Even without the apocalyptic scenario of Iran dropping a bomb, the threat it poses to Israel is intolerable. Achieving the status of a nuclear state will enable Iran to send its proxy forces to carry out massive conventional attacks against its enemies without fear of military reprisal. Iran will be able to watch safely from the sidelines as its proxies pound its enemies with thousands of missiles. This could apply to Hezbollah in Lebanon, the Houthis in Yemen, and the various other militias supported by Iran.

Moreover, if Iran becomes a nuclear state or a threshold state, this will lead to a nuclear arms race across the entire region. Saudi Arabia, Turkey and others will not stand aside and watch. The list of potential regional ramifications is too long to detail here, to fully describe the implications of such a process, but suffice it to say that peace and stability are not on the menu.

Thus, we should not agree to any approach that is willing to tolerate a nuclear Iran. Israel must stand firm in its demands for measures that will prevent Iran from becoming a nuclear threshold state.

Pressure is still effective

An agreement is a means, not a goal in and of itself. An agreement is relevant only if it includes commitments, measures and mechanisms that ensure that the goal is achieved. Otherwise, it can be likened to a drug that is unsuitable for the disease. A price is paid; it plants a false seed of hope and gives the illusion that efforts to find an alternative are no longer necessary. However, at the end of the day, the suffering continues—both from the disease and the side effects of the medication.

Iran has no reason to rush to reach an agreement, and especially not to agree to the significant restrictions and measures that are required. A credible military option and heavy economic pressure, on the other hand, can be a persuasive argument. Indeed, it is hard to find an example of a state nuclear program that was dismantled without pressure or coercion.

True, as yet, pressure has not brought Iran to the breaking point, but that does not mean it is not effective. The means employed so far have not been exhausted, and the change of administration in the United States has given the Iranians a horizon, and hope. It is against this background that sanctions can perhaps provide stronger leverage for the Biden administration than for the previous administration, as new sanctions would encounter an already battered Iranian economy and deliver a blow to the regime’s morale by shutting down its hopes.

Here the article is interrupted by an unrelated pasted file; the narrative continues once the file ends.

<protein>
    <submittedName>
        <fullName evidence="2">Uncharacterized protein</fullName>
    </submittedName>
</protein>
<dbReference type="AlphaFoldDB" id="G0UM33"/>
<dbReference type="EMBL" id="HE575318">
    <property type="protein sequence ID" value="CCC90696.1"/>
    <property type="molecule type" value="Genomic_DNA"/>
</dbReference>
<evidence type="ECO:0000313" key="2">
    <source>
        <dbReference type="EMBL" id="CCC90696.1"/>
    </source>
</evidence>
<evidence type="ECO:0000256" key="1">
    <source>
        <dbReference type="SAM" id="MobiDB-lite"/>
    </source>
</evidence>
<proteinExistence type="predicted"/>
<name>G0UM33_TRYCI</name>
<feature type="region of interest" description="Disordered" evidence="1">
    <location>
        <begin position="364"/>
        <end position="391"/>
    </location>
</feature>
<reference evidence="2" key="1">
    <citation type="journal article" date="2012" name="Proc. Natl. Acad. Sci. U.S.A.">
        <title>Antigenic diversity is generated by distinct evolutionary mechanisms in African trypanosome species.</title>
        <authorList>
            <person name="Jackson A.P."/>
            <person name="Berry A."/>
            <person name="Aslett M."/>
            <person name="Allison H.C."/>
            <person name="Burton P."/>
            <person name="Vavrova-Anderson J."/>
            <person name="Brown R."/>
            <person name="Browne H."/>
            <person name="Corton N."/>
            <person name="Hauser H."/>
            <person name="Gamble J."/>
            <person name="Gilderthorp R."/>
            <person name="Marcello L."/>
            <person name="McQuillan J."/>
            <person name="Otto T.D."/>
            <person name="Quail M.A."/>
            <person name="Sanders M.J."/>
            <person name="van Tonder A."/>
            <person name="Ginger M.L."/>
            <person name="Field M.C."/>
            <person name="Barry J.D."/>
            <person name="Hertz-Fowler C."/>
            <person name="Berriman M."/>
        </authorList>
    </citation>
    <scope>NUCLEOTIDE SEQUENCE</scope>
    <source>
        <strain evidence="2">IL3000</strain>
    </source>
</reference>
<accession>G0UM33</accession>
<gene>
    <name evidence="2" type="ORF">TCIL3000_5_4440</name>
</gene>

The dialogue between Israel and the United States must continue on all channels, with regard to all issues and scenarios, both for the short and the long terms. At the same time, Israel must maintain its freedom of action, and the freedom to express its opinion. The debate on operational issues must take place in the relevant internal forums, and not via the media. It is not prudent to volunteer information to our enemies.

Removing the axis of evil

Another challenge that awaits Israel in 2022 is pushing Iran out of Syria.

The diplomatic and military campaign to prevent Iran from entrenching itself in Syria has generated results. At the same time, and without halting that campaign, Israel should evaluate the chances of a diplomatic arrangement that would lead to the complete removal of the forces of the Shi’ite axis.

Such an arrangement would require agreement between the United States and Russia, and following that of the Sunni states and Turkey. In view of the current tensions between the United States and Russia, it would seem that Syria, of all places, can provide them both with an opportunity to present a joint achievement: A diplomatic solution to a complex and bloody conflict.

What should such an arrangement include?

Israel must be at the core, and there must be a commitment for the withdrawal of all foreign forces that entered Syria after 2011 (a definition that includes Iran and its proxies). There must be supervision and monitoring mechanisms for the borders and crossing points, prevention of entrenchment by Islamist terror factions, and the 1974 Separation of Forces Agreement must be maintained.

Meir Ben-Shabbat, a visiting senior research fellow at the Institute for National Security Studies, served as Israel’s national security adviser and head of the National Security Council between 2017 and 2021.

This article first appeared in Israel Hayom.